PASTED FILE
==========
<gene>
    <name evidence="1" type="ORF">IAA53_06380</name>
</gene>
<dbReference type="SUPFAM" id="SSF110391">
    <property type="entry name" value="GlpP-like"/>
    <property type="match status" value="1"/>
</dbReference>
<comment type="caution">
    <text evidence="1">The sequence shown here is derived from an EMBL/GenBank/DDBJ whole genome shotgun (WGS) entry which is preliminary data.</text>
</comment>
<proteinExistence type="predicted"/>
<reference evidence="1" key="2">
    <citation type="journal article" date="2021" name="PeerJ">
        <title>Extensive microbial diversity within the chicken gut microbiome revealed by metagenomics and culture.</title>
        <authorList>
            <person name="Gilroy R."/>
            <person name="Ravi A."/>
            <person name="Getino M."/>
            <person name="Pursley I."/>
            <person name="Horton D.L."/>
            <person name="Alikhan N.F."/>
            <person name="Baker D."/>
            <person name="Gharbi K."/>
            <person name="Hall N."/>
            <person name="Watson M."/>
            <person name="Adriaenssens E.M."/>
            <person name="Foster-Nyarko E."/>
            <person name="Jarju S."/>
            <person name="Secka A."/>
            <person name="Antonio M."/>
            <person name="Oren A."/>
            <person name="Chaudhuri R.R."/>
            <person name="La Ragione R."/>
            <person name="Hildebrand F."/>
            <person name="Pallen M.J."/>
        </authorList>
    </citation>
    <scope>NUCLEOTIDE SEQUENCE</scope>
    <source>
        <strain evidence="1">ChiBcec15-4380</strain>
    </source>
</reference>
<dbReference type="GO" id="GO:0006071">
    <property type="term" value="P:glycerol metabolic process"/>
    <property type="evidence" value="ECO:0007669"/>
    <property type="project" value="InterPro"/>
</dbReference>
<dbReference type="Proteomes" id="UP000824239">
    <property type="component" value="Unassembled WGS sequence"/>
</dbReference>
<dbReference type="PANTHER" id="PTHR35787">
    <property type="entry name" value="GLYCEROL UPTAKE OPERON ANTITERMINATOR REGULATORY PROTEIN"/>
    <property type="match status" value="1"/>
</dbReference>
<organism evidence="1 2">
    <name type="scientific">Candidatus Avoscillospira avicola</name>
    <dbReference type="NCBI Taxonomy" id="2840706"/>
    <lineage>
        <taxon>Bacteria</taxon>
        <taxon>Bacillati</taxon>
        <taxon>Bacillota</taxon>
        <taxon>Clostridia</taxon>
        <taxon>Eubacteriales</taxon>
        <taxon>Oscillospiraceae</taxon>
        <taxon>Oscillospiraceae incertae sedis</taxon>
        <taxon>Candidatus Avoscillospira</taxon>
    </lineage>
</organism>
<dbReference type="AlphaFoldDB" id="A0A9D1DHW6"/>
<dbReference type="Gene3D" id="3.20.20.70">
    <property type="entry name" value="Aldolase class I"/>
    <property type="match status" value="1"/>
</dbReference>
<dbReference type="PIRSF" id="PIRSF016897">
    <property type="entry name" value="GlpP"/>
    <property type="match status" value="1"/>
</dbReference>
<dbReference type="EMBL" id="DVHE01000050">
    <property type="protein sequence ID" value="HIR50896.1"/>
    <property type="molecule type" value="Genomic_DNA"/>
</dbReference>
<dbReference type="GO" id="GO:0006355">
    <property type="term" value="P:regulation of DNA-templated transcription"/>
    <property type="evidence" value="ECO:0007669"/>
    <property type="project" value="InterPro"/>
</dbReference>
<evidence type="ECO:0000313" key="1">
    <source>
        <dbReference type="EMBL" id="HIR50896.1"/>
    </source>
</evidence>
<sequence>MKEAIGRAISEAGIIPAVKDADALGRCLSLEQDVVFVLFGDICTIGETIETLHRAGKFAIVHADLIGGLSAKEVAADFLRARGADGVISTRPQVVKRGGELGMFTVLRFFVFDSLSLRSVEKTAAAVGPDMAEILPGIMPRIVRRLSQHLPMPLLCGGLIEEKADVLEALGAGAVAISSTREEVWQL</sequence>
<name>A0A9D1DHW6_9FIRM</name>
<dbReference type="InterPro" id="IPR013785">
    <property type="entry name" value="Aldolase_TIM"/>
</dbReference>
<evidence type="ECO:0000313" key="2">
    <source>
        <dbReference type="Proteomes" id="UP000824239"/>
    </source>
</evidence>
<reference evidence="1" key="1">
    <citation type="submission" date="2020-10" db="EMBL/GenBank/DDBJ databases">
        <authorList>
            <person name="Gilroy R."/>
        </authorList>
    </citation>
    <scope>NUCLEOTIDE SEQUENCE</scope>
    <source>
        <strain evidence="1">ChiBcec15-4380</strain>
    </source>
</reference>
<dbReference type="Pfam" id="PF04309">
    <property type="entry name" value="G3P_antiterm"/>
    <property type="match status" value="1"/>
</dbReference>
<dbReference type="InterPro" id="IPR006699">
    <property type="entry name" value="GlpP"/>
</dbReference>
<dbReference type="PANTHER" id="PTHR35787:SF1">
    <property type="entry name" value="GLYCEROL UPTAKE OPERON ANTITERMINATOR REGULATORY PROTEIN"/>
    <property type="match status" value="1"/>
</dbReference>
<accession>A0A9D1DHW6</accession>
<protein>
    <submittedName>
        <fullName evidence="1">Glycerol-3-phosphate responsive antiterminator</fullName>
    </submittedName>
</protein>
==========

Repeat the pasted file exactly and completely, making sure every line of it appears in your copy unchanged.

<gene>
    <name evidence="1" type="ORF">IAA53_06380</name>
</gene>
<dbReference type="SUPFAM" id="SSF110391">
    <property type="entry name" value="GlpP-like"/>
    <property type="match status" value="1"/>
</dbReference>
<comment type="caution">
    <text evidence="1">The sequence shown here is derived from an EMBL/GenBank/DDBJ whole genome shotgun (WGS) entry which is preliminary data.</text>
</comment>
<proteinExistence type="predicted"/>
<reference evidence="1" key="2">
    <citation type="journal article" date="2021" name="PeerJ">
        <title>Extensive microbial diversity within the chicken gut microbiome revealed by metagenomics and culture.</title>
        <authorList>
            <person name="Gilroy R."/>
            <person name="Ravi A."/>
            <person name="Getino M."/>
            <person name="Pursley I."/>
            <person name="Horton D.L."/>
            <person name="Alikhan N.F."/>
            <person name="Baker D."/>
            <person name="Gharbi K."/>
            <person name="Hall N."/>
            <person name="Watson M."/>
            <person name="Adriaenssens E.M."/>
            <person name="Foster-Nyarko E."/>
            <person name="Jarju S."/>
            <person name="Secka A."/>
            <person name="Antonio M."/>
            <person name="Oren A."/>
            <person name="Chaudhuri R.R."/>
            <person name="La Ragione R."/>
            <person name="Hildebrand F."/>
            <person name="Pallen M.J."/>
        </authorList>
    </citation>
    <scope>NUCLEOTIDE SEQUENCE</scope>
    <source>
        <strain evidence="1">ChiBcec15-4380</strain>
    </source>
</reference>
<dbReference type="GO" id="GO:0006071">
    <property type="term" value="P:glycerol metabolic process"/>
    <property type="evidence" value="ECO:0007669"/>
    <property type="project" value="InterPro"/>
</dbReference>
<dbReference type="Proteomes" id="UP000824239">
    <property type="component" value="Unassembled WGS sequence"/>
</dbReference>
<dbReference type="PANTHER" id="PTHR35787">
    <property type="entry name" value="GLYCEROL UPTAKE OPERON ANTITERMINATOR REGULATORY PROTEIN"/>
    <property type="match status" value="1"/>
</dbReference>
<organism evidence="1 2">
    <name type="scientific">Candidatus Avoscillospira avicola</name>
    <dbReference type="NCBI Taxonomy" id="2840706"/>
    <lineage>
        <taxon>Bacteria</taxon>
        <taxon>Bacillati</taxon>
        <taxon>Bacillota</taxon>
        <taxon>Clostridia</taxon>
        <taxon>Eubacteriales</taxon>
        <taxon>Oscillospiraceae</taxon>
        <taxon>Oscillospiraceae incertae sedis</taxon>
        <taxon>Candidatus Avoscillospira</taxon>
    </lineage>
</organism>
<dbReference type="AlphaFoldDB" id="A0A9D1DHW6"/>
<dbReference type="Gene3D" id="3.20.20.70">
    <property type="entry name" value="Aldolase class I"/>
    <property type="match status" value="1"/>
</dbReference>
<dbReference type="PIRSF" id="PIRSF016897">
    <property type="entry name" value="GlpP"/>
    <property type="match status" value="1"/>
</dbReference>
<dbReference type="EMBL" id="DVHE01000050">
    <property type="protein sequence ID" value="HIR50896.1"/>
    <property type="molecule type" value="Genomic_DNA"/>
</dbReference>
<dbReference type="GO" id="GO:0006355">
    <property type="term" value="P:regulation of DNA-templated transcription"/>
    <property type="evidence" value="ECO:0007669"/>
    <property type="project" value="InterPro"/>
</dbReference>
<evidence type="ECO:0000313" key="1">
    <source>
        <dbReference type="EMBL" id="HIR50896.1"/>
    </source>
</evidence>
<sequence>MKEAIGRAISEAGIIPAVKDADALGRCLSLEQDVVFVLFGDICTIGETIETLHRAGKFAIVHADLIGGLSAKEVAADFLRARGADGVISTRPQVVKRGGELGMFTVLRFFVFDSLSLRSVEKTAAAVGPDMAEILPGIMPRIVRRLSQHLPMPLLCGGLIEEKADVLEALGAGAVAISSTREEVWQL</sequence>
<name>A0A9D1DHW6_9FIRM</name>
<dbReference type="InterPro" id="IPR013785">
    <property type="entry name" value="Aldolase_TIM"/>
</dbReference>
<evidence type="ECO:0000313" key="2">
    <source>
        <dbReference type="Proteomes" id="UP000824239"/>
    </source>
</evidence>
<reference evidence="1" key="1">
    <citation type="submission" date="2020-10" db="EMBL/GenBank/DDBJ databases">
        <authorList>
            <person name="Gilroy R."/>
        </authorList>
    </citation>
    <scope>NUCLEOTIDE SEQUENCE</scope>
    <source>
        <strain evidence="1">ChiBcec15-4380</strain>
    </source>
</reference>
<dbReference type="Pfam" id="PF04309">
    <property type="entry name" value="G3P_antiterm"/>
    <property type="match status" value="1"/>
</dbReference>
<dbReference type="InterPro" id="IPR006699">
    <property type="entry name" value="GlpP"/>
</dbReference>
<dbReference type="PANTHER" id="PTHR35787:SF1">
    <property type="entry name" value="GLYCEROL UPTAKE OPERON ANTITERMINATOR REGULATORY PROTEIN"/>
    <property type="match status" value="1"/>
</dbReference>
<accession>A0A9D1DHW6</accession>
<protein>
    <submittedName>
        <fullName evidence="1">Glycerol-3-phosphate responsive antiterminator</fullName>
    </submittedName>
</protein>